“My family and I have been fighting for asylum for four years and nothing. We just want to fulfill the dream of helping my mom, my brothers and my family. I have nothing against (Ukrainians) because we all have rights, but just like they were given the opportunity, why not us?”
Migrant economic and racial discrimination and U.S. electoral interest
An activist with the migrant justice organization AGAPE, Pastor Alberto Rivera Colón—originally from Puerto Rico—pointed out that there is a clear differentiation between the treatment of these two groups, but that in addition to ethnic origin, there is also the factor of direct participation of U.S. citizens of Latino origin or in this case, Ukrainian.
The pastor said, for example, that Title 42 forces Latino migrants to remain in Mexico for issues related to health and COVID-19, a clear demonstration of this disparity.
“The message tells us that European migrants are considered ‘immune,’ and those who are sick, those who are contagious, those who have the virus and those who can harm public health are Latino,” Rivera said. “There is a profound imbalance. Immigration policy is blind and there are exceptions based on race or country. I don’t like to talk about issues like (racism), but it’s very notorious.”
Although the hardships of Central American and Mexican migrants are different from those fleeing war in Ukraine, by not being able to obtain a plane ticket, they must travel through several countries on foot. According to Rivera, this causes psychological issues that leave these migrants with a deep sense of mistrust with Mexican authorities, who they fear could have ties to organized crime and therefore feel vulnerable to extortion, kidnapping or threats against their families in their countries of origin.
Rivera explained how he has had to support underage women traveling alone to the U.S., who have been raped and have had their children in his shelter. Added to these terrible circumstances, the little-to-no intervention of their countries when it comes to the defense of their human rights, accentuates their vulnerability.
Because of this and for the sake of transparency, Rivera said it is necessary to know how much money the UN or UNICEF uses to help these migratory and refugee movements. He explained that in international terms, European countries invest more resources in these world organizations to ensure better policies for their citizens in foreign countries, an issue almost nonexistent in Latin America, by comparison.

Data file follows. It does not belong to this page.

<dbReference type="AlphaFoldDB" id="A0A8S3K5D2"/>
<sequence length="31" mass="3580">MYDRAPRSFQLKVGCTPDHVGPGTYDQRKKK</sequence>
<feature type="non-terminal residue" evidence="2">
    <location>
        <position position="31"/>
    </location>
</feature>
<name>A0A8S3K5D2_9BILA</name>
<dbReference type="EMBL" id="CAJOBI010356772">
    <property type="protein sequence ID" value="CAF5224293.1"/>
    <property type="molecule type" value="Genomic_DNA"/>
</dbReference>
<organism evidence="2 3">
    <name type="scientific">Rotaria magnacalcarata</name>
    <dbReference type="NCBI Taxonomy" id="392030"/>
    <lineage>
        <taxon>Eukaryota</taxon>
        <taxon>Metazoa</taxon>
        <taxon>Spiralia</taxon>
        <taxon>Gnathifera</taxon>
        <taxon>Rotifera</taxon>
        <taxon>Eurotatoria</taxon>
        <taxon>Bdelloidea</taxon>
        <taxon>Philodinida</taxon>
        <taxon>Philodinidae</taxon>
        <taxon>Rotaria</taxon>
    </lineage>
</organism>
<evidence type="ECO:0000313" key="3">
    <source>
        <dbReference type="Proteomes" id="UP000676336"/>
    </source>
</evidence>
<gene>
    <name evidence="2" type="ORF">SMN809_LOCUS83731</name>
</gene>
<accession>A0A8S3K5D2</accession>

Another important factor is the double discourse between these two groups. They include the political-electoral interests that the U.S. government seeks to take advantage of both internally and externally.
“Sadly what the authorities always see is who is going to vote and who is interested, and that happened with the Ukrainians and the doors opened faster,” Rivera said. “American citizens have to be actively involved. If the government sees that those who are going to help are citizens of those countries, the government is motivated because in the future they want the vote of those people who are also from Guatemala, Honduras, Mexico, etc.”
Rivera’s analysis of the migrant situation in Tijuana is also a criticism of the racism and discrimination that exists in the U.S. immigration system, but also a criticism of the lack of unity and solidarity of Latin American countries and compatriots on the other side of the border.
For now, Border Patrol has announced that the international crossing at Chaparral will continue to be used exclusively to process asylum requests from Ukrainians. U.S. authorities reported the crossing of 20,000 Ukrainians in a month, of which 12,000 already have refugee status.